Everyday life was pretty much a fixed routine. There were no life dramas. However, if I didn’t have gunja, I’d be in a shitty mood, irritable, on edge and short with people. I didn’t know what to do with myself if I wasn’t smoking. But I would hang on in there with no drug until I received my wage.

3. The decision to quit
During the last year or two of smoking gunja, I kept saying to myself that I would quit. I never did. I began to feel that I wasn’t going anywhere in my life. It was the same old shit. I also found that I was smoking more and more of the drug to get the same effect. I was developing tolerance to the drug’s effects.

About three-and a-half years ago, I broke off with a girl I’d been going with for six years. I just wanted to change my whole lifestyle. I was now beating myself up for not stopping. I’d told myself so many times I would stop smoking and yet I always went back to it.

However, I now found that my failing to stop was making me feel more and more repulsed by gunja. I let these feelings dwell in my mind and they just grew and grew.

Eventually, the feeling grew so strong that one day I hated gunja so much I just walked away from it.  I was halfway through a session and just said to my mate, “I’m fucking done, I’m going to quit!” And I just quit.

4. Staying stopped
The first few days after stopping smoking were horrible. It seemed like my whole body had gone into shock. I felt fidgety, irritable, moody and on edge. My appetite went haywire and I didn’t eat. I was bored and a little depressed.

Staying stopped
Staying stopped

During the first month, I made sure I stayed away from anything and everything associated with gunja. That included the mates I used to smoke with. It helped that my housemate didn’t use the drug and I made sure I caught up with old mates who didn’t smoke.

I also made sure that I kept myself busy with other activities. Normally, this is one of the most difficult things to come to terms with when you stop using a drug. What do I do with all the time that used to be taken up by smoking and talking shit?

I had always been involved in car clubs, so I devoted more time to this. I also got myself involved in various sporting activities.

I lost the desire to smoke gunja pretty quickly. Within a month or so, I found I had almost stopped thinking about the drug. I started to appreciate how much spare cash I now had – and also how much I’d previously been spending on my habit. It was good to think that rather than spend $50 on gunja, I could put $50 worth of petrol in the car.

After a month, I started to interact with some of my gunja-smoking mates. Some were still friendly, but others never bothered to see me again. That was fine. It’s good to know who your real friends are. I found it easy being with my gunja using mates, because their smoking now didn’t bother me. I’d just lost all desire for the drug.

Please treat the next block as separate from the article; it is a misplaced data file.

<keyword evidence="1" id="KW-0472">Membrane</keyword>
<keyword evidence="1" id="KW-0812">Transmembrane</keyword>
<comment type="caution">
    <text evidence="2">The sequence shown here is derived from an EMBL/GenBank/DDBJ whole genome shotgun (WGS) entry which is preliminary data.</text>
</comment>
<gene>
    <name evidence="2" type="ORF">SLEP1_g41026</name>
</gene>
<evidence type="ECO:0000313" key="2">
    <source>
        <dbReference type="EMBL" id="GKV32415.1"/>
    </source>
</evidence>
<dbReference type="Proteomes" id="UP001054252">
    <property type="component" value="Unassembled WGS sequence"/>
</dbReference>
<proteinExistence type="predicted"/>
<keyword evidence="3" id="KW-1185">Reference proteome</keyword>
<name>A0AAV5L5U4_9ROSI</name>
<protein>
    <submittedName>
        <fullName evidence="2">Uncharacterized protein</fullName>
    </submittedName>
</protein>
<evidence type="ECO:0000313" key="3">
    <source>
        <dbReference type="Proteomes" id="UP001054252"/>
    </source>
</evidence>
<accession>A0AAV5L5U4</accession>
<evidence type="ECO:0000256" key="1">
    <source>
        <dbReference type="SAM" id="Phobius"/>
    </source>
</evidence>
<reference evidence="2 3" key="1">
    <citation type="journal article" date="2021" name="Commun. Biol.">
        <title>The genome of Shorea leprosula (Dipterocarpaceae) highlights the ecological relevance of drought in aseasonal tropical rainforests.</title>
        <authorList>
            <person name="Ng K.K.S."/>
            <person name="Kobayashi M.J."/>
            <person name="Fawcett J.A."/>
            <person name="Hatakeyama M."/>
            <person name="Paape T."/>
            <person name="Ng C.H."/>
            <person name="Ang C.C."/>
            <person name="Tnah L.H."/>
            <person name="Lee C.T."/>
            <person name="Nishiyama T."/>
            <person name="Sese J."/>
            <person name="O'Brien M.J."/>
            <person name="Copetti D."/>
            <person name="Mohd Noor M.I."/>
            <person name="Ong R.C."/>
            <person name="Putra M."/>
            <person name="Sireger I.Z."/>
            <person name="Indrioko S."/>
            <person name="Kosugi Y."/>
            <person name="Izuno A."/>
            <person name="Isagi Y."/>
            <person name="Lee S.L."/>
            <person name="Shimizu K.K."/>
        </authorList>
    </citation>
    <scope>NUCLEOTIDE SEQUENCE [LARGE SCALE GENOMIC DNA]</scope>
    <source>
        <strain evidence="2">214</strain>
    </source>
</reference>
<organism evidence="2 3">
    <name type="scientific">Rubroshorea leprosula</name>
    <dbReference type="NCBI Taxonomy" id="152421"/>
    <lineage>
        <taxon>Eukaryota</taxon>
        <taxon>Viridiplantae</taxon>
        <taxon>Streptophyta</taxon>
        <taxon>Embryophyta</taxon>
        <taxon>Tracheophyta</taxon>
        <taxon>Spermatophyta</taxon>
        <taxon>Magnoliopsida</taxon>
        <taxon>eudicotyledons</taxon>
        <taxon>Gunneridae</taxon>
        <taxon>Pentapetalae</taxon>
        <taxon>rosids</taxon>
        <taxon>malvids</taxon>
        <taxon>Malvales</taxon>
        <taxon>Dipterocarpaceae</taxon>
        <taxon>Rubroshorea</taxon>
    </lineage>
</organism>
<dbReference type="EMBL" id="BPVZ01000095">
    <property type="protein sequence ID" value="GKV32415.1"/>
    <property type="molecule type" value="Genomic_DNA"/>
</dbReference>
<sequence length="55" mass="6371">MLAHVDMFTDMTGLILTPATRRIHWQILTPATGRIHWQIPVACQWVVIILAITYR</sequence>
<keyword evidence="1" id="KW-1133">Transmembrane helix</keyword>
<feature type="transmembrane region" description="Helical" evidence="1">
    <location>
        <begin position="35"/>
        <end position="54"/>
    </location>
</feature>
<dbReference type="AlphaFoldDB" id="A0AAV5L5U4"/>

5. Life today
Three years after stopping, I still find it very easy. Looking back, I guess that when I finally decided to stop, I did NOT make it a big deal. I convinced myself that I could leave gunja ‘easy as’.

I had expectations of what would happen when I stopped using and I planned for these changes. I also told myself I would ride out the storm!

I guess it also helped building up the repulsion for the drug, as I described earlier. I reached a stage where I hated what I was doing so much, it was easy to just walk away.

My message to other people wanting to stop using gunja is you need to have the right mindset. If you want something, you need to put your mind to it and reach out. It’s all up to you!

Nathan Oakley & David Clark
Nathan Oakley & David Clark

There were two additional rewards to stopping smoking. Firstly, my parents are really pleased and I guess proud of me. I think I gave them quite a shock when I stopped using… and stayed stopped.

Secondly, I was able to get a job working up north abut six months after stopping using, which I would never had managed to do if I had continued smoking. This gave me even more ready cash and kept me busy.

When I think back, I made gunja part of my life routine and for a long time nothing disrupted this pattern. It became automatic to just keep smoking.

I knew it was an addiction, although if I didn’t have the money I didn’t smoke. I didn’t go stealing money or anything else criminal to fund my habit, so I guess mine was not an extreme addiction. However, if I had money, I’d slip back into that routine.

I broke that routine and to be honest with you, it wasn’t that difficult. If you put your mind to it, you can do the same.

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Jenny’s Story https://kinshipconnections.org.au/jennys-story/ https://kinshipconnections.org.au/jennys-story/#respond Sun, 31 Jan 2021 02:11:11 +0000 https://kinshipconnections.org.au/?p=1735 Jenny Janice (Jenny) McEwan (nee Ward)Jenny was born in 1953 in Wagin WA. She is the sixth child born to Oliver Henry Ward and Dorothy Valentine Jones. Jenny spent most of her childhood around the Woodanilling and Katanning areas. Jenny’s father Oliver (Olley) was a shearer and her mother Dorothy (Kitty), was a domestic in […]

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Jenny

Janice (Jenny) McEwan (nee Ward)